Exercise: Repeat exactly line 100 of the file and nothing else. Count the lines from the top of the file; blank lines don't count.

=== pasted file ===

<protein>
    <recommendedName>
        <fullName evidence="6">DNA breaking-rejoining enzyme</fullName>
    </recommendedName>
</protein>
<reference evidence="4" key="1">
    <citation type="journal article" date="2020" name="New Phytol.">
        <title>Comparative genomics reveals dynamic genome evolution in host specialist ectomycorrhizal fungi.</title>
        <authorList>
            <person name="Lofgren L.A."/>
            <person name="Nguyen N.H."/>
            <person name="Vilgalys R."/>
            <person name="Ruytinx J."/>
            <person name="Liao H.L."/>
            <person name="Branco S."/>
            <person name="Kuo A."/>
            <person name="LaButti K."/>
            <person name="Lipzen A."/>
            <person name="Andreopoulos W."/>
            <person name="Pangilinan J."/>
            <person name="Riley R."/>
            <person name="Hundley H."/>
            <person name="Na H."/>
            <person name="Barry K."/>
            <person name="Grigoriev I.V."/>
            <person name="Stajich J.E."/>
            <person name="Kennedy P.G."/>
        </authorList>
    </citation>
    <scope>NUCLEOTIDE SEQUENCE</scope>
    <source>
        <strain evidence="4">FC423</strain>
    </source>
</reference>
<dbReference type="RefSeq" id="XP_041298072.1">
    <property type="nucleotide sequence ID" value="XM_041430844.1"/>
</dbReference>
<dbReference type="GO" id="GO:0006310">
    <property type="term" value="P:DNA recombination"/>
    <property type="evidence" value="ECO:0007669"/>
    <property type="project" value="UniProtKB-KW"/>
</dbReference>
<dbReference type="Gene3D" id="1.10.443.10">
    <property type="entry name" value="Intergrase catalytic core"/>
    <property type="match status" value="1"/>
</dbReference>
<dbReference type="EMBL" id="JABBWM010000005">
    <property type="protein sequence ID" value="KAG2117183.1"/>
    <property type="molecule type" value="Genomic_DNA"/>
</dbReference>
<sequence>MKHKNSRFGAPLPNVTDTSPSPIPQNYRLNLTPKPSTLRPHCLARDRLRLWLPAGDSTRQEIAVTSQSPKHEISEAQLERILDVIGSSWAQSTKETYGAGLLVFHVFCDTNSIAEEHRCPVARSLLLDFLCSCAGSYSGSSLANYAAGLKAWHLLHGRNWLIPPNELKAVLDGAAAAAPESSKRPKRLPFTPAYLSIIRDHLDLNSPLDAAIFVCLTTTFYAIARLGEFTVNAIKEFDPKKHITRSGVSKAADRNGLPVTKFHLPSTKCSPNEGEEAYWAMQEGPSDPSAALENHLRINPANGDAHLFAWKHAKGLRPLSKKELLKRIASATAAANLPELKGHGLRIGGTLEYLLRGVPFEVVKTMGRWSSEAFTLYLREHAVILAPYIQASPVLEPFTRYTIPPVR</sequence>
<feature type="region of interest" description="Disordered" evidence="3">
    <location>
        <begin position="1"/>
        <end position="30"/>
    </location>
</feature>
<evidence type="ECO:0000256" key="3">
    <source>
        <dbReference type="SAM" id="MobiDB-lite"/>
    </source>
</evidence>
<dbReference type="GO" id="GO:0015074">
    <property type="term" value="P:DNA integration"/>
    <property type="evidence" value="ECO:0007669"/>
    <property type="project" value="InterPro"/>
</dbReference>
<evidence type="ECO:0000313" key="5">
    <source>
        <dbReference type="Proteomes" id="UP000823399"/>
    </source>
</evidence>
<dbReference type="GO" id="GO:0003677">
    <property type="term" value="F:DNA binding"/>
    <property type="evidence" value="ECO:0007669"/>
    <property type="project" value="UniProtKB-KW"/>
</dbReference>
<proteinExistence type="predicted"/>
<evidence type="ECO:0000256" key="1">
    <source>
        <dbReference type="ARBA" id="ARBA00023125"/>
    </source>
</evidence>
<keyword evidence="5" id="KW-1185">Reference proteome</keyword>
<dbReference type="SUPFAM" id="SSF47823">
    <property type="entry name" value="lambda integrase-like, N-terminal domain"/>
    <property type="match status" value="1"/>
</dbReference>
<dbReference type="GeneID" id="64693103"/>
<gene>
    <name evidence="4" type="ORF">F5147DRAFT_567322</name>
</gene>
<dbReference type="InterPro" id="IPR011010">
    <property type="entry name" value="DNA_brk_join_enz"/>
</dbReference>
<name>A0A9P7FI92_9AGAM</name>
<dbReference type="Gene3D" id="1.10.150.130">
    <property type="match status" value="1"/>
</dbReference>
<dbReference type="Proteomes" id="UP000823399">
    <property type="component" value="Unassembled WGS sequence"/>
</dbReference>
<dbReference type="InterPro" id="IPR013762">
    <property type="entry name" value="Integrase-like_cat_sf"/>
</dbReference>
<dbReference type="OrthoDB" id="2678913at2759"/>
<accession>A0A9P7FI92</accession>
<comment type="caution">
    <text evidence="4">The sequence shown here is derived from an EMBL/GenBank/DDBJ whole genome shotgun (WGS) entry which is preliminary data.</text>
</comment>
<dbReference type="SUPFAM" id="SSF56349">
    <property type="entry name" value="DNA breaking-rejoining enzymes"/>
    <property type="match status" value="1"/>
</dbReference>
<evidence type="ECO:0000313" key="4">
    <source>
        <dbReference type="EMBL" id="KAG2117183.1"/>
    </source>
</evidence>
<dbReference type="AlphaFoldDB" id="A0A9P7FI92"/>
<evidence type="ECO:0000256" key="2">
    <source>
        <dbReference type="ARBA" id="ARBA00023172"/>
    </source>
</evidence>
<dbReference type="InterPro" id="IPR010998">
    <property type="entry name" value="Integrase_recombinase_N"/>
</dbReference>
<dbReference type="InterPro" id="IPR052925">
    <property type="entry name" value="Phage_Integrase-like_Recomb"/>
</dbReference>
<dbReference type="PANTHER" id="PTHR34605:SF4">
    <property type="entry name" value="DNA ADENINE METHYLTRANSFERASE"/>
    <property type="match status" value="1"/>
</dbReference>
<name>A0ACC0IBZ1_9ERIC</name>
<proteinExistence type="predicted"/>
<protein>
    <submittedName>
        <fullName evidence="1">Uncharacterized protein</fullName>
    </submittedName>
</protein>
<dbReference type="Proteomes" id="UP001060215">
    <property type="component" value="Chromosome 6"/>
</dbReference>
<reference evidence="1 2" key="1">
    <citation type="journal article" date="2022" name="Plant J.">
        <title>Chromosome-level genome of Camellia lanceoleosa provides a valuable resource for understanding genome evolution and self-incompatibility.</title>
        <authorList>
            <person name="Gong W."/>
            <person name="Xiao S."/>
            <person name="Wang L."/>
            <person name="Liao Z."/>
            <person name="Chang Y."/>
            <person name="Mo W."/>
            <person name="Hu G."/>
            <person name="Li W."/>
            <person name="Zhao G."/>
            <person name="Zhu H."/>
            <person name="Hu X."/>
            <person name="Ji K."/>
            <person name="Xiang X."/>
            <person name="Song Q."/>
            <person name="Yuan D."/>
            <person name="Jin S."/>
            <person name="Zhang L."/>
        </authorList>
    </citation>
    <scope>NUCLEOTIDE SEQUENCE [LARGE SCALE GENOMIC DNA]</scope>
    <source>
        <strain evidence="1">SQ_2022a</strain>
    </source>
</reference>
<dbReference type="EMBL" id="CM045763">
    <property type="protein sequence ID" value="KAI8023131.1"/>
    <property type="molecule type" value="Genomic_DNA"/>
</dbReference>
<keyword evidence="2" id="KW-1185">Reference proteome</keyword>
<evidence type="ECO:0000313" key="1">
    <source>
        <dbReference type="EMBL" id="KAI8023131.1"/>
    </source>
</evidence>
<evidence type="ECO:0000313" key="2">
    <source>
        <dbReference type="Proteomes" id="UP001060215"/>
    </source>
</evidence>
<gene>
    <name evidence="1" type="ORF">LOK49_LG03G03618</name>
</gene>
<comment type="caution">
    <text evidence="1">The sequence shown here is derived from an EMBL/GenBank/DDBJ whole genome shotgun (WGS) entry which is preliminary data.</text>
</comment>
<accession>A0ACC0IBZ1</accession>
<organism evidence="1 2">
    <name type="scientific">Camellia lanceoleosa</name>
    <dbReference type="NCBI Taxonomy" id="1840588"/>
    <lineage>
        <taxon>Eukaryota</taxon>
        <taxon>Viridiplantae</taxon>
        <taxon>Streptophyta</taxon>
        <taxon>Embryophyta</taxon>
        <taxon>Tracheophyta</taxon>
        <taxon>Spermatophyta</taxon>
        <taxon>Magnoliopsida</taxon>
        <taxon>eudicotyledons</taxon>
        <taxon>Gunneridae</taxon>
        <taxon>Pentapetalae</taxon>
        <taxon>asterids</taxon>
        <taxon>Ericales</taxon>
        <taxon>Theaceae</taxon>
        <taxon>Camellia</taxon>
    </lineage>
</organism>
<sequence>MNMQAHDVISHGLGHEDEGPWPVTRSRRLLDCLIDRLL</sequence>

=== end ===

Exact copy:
<dbReference type="Proteomes" id="UP000823399">